Europe’s green new deal leaps climate issue centre stage, Ryan says

Legally-binding plan includes commitment to work towards carbon neutrality by 2050

Europe's green new deal (GND) amounts to a leap that brings the climate issue centre stage in EU policy, and for the first time raises the possibility that the scale of action required is realisable, according to Green Party leader Eamon Ryan.

The deal announced on Wednesday included a legally binding commitment by the EU to work towards carbon neutrality by 2050 and a 50-55 per cent emissions reduction target for 2030.

Speaking in Madrid, he said that after 25 years highlighting the threat of climate disruption, the EU was pursuing “really ambitious, meaningful action”.

He added: “I have to believe that that is possible now, that the stars are aligning despite all the justifiable pessimism because emissions continue to rise, and the climate risks become more apparent by the day.”


For Ireland within the EU it was a huge opportunity, provided it joined in leading implementation of the transition rather that following it. "We are better placed than we think, particularly on the political side," Mr Ryan added.

Others were following the citizen assembly approach to engage the public and to get buy-in, which Ireland had successful deployed, “and there is more of a political consensus now than anytime I can remember – not just at home but in the EU”.

He agreed the deal was of similar significance to the establishment of the union around coal and steel. “And now there is a whole new growth strategy, which is about giving back, which is about a more caring economy, rather than a taking economy.”

Carbon border

Putting in place what in effect was a carbon border, whereby those trading with the EU would have to match Europe’s carbon standards, would have big implications for the UK in light of Brexit, he said. Ireland could have a central role is ensuring that was achieved in any new trade deal.

The GND has a just transition as its centre point, he added, “not leaving anybody behind; not being led by corporate interests. I have to take that in good faith. It gives me hope.”

On the targets, he said what was most important was action in the next five and 10 years, because it not only reduces the cost, it curbs cumulative emissions in the atmosphere. That said, the Government’s climate action plan was not ambitious enough and its current 2 per cent a year cut in Irish emissions was not in tune with what was happening in the rest of the world.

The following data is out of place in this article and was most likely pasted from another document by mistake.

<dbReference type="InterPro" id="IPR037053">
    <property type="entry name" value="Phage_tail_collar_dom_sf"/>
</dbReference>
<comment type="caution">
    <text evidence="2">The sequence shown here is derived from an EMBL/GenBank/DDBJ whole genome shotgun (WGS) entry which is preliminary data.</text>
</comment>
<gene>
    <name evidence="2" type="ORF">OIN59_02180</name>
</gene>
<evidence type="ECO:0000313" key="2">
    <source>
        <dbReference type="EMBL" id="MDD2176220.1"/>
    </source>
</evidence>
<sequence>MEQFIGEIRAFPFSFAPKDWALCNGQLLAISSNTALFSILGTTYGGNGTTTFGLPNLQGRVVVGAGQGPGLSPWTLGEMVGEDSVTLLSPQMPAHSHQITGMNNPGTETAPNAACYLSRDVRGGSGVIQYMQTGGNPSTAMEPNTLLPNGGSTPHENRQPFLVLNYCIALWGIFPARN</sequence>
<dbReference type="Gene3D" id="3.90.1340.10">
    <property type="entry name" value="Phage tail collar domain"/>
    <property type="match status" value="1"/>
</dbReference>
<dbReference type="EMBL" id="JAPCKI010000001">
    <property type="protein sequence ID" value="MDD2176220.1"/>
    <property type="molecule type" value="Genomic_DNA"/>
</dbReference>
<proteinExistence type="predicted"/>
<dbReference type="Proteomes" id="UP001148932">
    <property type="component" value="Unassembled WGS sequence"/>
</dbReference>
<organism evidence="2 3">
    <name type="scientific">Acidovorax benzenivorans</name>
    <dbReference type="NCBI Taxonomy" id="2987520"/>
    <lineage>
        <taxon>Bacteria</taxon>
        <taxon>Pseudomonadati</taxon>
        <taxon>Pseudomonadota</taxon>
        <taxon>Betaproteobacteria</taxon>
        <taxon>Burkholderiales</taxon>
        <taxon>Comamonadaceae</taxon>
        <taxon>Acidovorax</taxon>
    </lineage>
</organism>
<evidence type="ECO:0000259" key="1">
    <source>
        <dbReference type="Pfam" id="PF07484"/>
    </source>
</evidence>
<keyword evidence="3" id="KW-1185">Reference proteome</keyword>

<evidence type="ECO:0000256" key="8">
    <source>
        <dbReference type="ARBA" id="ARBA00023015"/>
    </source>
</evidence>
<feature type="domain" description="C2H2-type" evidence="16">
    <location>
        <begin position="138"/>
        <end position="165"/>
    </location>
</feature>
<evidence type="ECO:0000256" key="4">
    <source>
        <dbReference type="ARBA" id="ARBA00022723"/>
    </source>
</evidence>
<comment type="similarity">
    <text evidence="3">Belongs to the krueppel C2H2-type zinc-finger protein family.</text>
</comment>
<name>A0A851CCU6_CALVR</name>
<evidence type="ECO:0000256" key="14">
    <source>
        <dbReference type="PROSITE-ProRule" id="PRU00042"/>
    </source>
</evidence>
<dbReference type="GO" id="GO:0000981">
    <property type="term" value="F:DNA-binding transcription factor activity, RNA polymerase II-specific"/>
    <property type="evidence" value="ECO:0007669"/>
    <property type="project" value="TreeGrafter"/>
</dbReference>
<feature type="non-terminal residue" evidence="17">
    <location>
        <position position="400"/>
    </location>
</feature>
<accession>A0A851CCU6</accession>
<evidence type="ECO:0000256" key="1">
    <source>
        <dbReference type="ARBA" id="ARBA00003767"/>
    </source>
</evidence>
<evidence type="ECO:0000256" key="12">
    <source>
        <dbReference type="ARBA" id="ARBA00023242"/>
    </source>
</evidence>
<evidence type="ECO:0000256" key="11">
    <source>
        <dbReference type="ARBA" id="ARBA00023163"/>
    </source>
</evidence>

Minister for Climate Action and Environment Richard Bruton said the deal was the kind of collective project needed for the EU politically, especially in "embracing citizens in a visionary way". Its policy instruments would help generate more momentum for states to deliver and help mobilise capital.

Ireland was committing to the higher ambition at the heart of the deal. While it has yet to commit to the 50 to 55 per cent reduction in emissions by 2030, that was a matter for the Government.

He said they were seeing detail for the first time, which the Taoiseach Leo Varadkar was considering, and it would be coming before the European Council meeting on Thursday.

Irish ambition

The level of Irish ambition, he insisted, was in line with what was called for by the UN intergovernmental panel on climate change (IPCC) in its most recent reports.

However ambition had to be matched by the nuts and bolts of designing the shift to a decarbonised Ireland, backed by mobilising capital and capacity to generate renewable energy on the ground, Mr Bruton said. In addition, the help of civil society would be needed.

He agreed with the IPCC view, that critical to the evolution of solutions from research was “signposting of the direction of travel”. That was why the GND was investing hugely in research and development capacity to ensure new technologies emerged.

Described as a "growth strategy", the GND predominantly focuses on the current climate crises but fails to be a game changer to tackle the dire situation for biodiversity and ecosystems, when both issues need to be addressed together, said Oonagh Duggan of BirdWatch Ireland.

“Despite several important and overwhelming major research papers which have been issued in the last few months globally confirming the biodiversity crises – with one million species threatened to go extinct – the EU green deal leaves much to be desired on the biodiversity front,” she added.

Kevin O'Sullivan

Kevin O'Sullivan

Kevin O'Sullivan is Environment and Science Editor and former editor of The Irish Times